Gov. Tom Wolf and PA Emergency Management Agency Director Richard D. Flinn Jr. reassured residents of Central PA that the Commonwealth would ensure counties and municipalities have the resources they need.
Heavy rainfall overnight dropped in excess of six inches of rain causing flash flooding in some towns across the center of the Commonwealth, including areas of Centre, Clinton, Lycoming, Bradford and Sullivan Counties.
Gov. Wolf deployed members of the Pennsylvania National Guard to Lycoming County to assist in the response.
“The Commonwealth stands ready to assist counties, municipalities and first responders in responding to the effects of this very serious storm,” Gov. Wolf said. “I implore residents of these areas to make the safety of their families and neighbors, especially the elderly, their top priority and to listen to law enforcement and emergency management officials as they work to clear debris, open roads and assess larger damage. Director Flinn and I will continue to monitor this situation and engage local officials and emergency responders to ensure they have the support that they need.”
“As flood water starts to recede, people need to understand that they need to be careful as they return to their homes and businesses,” Flinn said. “It’s likely that some roadways will remain closed until they can be inspected and repaired if necessary, so it’s important that drivers observe any road closure signs. Just because the water has gone away doesn’t necessarily mean the roads are safe for motorists.”
The Commonwealth Response Coordination Center at PEMA headquarters activated at 5 a.m. with personnel from Department of Military and Veterans Affairs, Dept. of Health, American Red Cross, Dept. of Human Services, Dept. of Environmental Protection, Fish and Boat Commission, Pennsylvania State Police, and Dept. of Transportation.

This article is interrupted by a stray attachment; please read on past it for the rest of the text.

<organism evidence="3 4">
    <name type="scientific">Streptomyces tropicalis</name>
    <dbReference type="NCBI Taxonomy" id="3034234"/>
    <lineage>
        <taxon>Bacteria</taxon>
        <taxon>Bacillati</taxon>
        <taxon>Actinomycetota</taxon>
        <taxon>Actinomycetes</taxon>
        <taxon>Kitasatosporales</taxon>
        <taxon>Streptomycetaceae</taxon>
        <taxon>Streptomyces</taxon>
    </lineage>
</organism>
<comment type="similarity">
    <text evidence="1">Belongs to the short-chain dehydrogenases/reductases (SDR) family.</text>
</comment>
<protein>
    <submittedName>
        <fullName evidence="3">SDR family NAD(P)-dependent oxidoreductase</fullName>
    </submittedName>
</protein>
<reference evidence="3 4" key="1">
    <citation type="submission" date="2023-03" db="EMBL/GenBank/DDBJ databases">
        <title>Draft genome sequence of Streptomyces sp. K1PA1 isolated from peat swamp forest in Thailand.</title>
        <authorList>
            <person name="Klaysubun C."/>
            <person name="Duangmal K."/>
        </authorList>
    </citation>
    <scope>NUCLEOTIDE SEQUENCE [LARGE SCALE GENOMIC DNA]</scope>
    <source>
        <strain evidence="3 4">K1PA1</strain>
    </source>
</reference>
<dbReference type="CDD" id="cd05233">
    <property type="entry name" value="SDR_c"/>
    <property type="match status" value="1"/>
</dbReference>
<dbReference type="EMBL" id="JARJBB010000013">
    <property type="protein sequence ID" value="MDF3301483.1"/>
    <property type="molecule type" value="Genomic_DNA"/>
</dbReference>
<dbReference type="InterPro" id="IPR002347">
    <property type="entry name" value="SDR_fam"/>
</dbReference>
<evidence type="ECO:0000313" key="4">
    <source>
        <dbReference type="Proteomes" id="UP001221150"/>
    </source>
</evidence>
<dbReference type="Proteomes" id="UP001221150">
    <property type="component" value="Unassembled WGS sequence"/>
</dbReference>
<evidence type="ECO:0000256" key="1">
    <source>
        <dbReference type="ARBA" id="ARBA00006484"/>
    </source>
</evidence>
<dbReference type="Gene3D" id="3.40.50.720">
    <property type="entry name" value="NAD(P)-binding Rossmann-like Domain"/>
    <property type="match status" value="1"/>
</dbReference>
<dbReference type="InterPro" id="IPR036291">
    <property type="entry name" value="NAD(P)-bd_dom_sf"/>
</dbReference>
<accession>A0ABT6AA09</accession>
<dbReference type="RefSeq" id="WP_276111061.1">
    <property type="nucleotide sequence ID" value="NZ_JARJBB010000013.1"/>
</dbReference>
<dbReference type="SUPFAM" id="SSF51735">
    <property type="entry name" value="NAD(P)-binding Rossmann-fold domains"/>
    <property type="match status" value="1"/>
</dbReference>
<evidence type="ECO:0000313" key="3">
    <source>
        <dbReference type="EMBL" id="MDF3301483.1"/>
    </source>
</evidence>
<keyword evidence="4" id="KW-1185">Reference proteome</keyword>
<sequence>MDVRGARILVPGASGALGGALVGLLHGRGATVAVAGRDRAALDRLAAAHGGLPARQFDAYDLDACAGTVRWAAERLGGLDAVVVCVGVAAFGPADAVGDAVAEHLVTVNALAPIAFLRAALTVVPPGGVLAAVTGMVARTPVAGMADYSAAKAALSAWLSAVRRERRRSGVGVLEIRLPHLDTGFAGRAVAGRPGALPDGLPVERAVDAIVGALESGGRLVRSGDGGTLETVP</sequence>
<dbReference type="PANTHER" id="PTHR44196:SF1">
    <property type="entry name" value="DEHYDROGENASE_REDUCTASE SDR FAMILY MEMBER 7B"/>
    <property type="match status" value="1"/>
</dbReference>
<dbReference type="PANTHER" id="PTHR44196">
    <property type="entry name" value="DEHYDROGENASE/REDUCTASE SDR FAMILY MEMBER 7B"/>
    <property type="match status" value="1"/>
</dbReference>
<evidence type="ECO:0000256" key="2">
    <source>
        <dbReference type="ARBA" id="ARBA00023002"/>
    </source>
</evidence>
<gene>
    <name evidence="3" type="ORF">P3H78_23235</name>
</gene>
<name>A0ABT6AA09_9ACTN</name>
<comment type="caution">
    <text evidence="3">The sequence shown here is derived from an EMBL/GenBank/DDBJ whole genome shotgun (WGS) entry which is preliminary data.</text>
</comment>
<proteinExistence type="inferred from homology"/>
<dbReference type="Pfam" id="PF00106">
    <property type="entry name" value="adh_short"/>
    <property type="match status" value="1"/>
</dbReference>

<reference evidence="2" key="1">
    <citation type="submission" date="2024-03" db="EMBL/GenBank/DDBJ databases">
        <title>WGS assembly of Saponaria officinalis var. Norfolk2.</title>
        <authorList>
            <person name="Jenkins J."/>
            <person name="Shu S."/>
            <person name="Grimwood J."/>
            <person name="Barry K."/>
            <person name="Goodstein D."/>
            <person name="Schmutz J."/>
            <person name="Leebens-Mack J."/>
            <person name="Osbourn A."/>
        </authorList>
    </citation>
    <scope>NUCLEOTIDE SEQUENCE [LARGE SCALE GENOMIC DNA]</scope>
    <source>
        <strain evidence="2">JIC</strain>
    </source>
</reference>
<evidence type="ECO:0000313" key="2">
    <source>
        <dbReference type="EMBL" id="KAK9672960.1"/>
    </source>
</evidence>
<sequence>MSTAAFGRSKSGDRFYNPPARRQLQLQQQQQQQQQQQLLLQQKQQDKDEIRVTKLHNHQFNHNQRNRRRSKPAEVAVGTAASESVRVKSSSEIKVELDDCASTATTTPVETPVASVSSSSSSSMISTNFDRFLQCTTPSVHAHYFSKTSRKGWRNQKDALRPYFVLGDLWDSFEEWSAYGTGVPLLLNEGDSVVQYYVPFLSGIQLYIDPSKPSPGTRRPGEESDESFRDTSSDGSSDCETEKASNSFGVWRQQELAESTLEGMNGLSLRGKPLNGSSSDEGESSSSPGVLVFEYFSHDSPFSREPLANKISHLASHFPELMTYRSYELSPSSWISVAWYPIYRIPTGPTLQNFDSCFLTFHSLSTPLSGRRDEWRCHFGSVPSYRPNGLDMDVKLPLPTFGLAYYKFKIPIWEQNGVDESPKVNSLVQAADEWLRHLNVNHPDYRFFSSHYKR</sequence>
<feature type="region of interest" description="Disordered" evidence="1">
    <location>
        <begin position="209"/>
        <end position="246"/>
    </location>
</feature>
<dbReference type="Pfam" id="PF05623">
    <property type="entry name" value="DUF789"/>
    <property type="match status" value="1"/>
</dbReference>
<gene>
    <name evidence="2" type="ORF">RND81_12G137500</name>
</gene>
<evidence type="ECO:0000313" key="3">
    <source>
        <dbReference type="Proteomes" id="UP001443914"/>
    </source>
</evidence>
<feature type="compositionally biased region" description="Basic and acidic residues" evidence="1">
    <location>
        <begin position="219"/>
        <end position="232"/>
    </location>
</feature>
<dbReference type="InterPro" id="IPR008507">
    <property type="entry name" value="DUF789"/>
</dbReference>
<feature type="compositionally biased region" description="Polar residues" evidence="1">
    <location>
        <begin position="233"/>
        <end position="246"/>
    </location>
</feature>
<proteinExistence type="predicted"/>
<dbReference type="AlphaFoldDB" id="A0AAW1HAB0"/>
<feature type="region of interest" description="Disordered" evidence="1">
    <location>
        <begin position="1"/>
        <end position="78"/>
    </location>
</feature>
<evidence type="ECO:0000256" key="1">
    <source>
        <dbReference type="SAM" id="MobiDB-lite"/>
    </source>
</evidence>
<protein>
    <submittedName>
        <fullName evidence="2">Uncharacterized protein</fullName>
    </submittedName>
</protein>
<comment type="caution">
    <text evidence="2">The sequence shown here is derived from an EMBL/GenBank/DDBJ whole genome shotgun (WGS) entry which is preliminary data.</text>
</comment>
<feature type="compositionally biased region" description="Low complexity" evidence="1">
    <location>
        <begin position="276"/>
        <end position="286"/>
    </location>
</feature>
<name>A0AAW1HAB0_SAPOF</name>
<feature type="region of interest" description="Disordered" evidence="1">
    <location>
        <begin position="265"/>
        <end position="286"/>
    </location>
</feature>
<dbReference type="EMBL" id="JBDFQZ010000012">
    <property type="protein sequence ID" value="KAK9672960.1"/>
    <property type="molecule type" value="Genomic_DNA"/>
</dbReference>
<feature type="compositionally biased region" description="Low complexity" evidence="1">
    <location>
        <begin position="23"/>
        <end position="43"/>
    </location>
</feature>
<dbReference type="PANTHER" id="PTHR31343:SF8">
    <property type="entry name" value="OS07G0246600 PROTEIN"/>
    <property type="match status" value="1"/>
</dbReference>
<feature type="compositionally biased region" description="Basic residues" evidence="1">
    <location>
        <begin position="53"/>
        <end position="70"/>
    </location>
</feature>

In response to the flooding, PennDOT Area Command has activated to monitor roadway conditions and quickly respond to inspect any damaged state roadways. One Fish and Boat Commission swift water rescue team is engaged in Sullivan County, and another is enroute to the Williamsport area.
The PA Helicopter Aquatic Rescue Team is preparing to deploy at this time.
The Department of Environmental Protection also has personnel on the ground to monitor environmental issues and address any concerns as they arise.
Flinn is in contact with county emergency management personnel, and the state Incident Management Team is preparing for possible deployment to assist in recovery efforts.
The Department of Health has tetanus shots available to citizens who may be at risk of contracting tetanus due to the flooding.
If you have been wounded during flood clean-up, or are involved with cleanup and haven’t had a tetanus shot in more than 10 years, speak with your healthcare professional or call 877-PA-HEALTH to see if you need a tetanus shot.
Residents can learn more safety tips related to flooding by visiting the ReadyPA website.
For tips on recovering from flooding, visit DEP’s Flood Recovery webpage.
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